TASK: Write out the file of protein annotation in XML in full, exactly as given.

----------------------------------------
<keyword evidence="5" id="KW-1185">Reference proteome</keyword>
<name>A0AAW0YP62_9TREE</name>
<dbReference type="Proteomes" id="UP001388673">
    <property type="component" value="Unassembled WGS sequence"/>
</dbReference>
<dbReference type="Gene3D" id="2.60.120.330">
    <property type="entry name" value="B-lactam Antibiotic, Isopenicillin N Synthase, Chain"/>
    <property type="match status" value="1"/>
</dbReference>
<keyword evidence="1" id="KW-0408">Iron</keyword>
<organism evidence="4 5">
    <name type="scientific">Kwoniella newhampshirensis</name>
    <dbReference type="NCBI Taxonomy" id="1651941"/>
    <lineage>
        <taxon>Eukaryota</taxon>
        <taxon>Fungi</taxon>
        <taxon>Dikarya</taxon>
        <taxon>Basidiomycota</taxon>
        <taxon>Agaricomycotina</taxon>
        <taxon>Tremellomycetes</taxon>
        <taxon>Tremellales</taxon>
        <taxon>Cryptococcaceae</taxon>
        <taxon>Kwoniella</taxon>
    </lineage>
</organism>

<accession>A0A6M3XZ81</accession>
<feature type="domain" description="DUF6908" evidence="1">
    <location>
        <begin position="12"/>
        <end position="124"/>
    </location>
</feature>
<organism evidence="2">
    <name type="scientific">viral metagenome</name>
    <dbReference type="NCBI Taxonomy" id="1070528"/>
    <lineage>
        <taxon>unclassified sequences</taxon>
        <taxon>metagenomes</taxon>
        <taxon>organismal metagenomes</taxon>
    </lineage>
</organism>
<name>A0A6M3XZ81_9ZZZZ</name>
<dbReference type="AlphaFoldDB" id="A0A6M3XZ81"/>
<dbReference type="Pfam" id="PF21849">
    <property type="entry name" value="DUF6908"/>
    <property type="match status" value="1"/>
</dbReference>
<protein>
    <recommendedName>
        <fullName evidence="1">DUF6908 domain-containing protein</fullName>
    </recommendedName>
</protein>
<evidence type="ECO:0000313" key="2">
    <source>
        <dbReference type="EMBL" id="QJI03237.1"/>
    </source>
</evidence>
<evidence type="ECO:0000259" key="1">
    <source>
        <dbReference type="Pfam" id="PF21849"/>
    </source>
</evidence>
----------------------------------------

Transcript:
<keyword evidence="5" id="KW-1185">Reference proteome</keyword>
<name>A0AAW0YP62_9TREE</name>
<dbReference type="Proteomes" id="UP001388673">
    <property type="component" value="Unassembled WGS sequence"/>
</dbReference>
<dbReference type="Gene3D" id="2.60.120.330">
    <property type="entry name" value="B-lactam Antibiotic, Isopenicillin N Synthase, Chain"/>
    <property type="match status" value="1"/>
</dbReference>
<keyword evidence="1" id="KW-0408">Iron</keyword>
<organism evidence="4 5">
    <name type="scientific">Kwoniella newhampshirensis</name>
    <dbReference type="NCBI Taxonomy" id="1651941"/>
    <lineage>
        <taxon>Eukaryota</taxon>
        <taxon>Fungi</taxon>
        <taxon>Dikarya</taxon>
        <taxon>Basidiomycota</taxon>
        <taxon>Agaricomycotina</taxon>
        <taxon>Tremellomycetes</taxon>
        <taxon>Tremellales</taxon>
        <taxon>Cryptococcaceae</taxon>
        <taxon>Kwoniella</taxon>
    </lineage>
</organism>

<accession>A0A6M3XZ81</accession>
<feature type="domain" description="DUF6908" evidence="1">
    <location>
        <begin position="12"/>
        <end position="124"/>
    </location>
</feature>
<organism evidence="2">
    <name type="scientific">viral metagenome</name>
    <dbReference type="NCBI Taxonomy" id="1070528"/>
    <lineage>
        <taxon>unclassified sequences</taxon>
        <taxon>metagenomes</taxon>
        <taxon>organismal metagenomes</taxon>
    </lineage>
</organism>
<name>A0A6M3XZ81_9ZZZZ</name>
<dbReference type="AlphaFoldDB" id="A0A6M3XZ81"/>
<dbReference type="Pfam" id="PF21849">
    <property type="entry name" value="DUF6908"/>
    <property type="match status" value="1"/>
</dbReference>
<protein>
    <recommendedName>
        <fullName evidence="1">DUF6908 domain-containing protein</fullName>
    </recommendedName>
</protein>
<evidence type="ECO:0000313" key="2">
    <source>
        <dbReference type="EMBL" id="QJI03237.1"/>
    </source>
</evidence>
<evidence type="ECO:0000259" key="1">
    <source>
        <dbReference type="Pfam" id="PF21849"/>
    </source>
</evidence>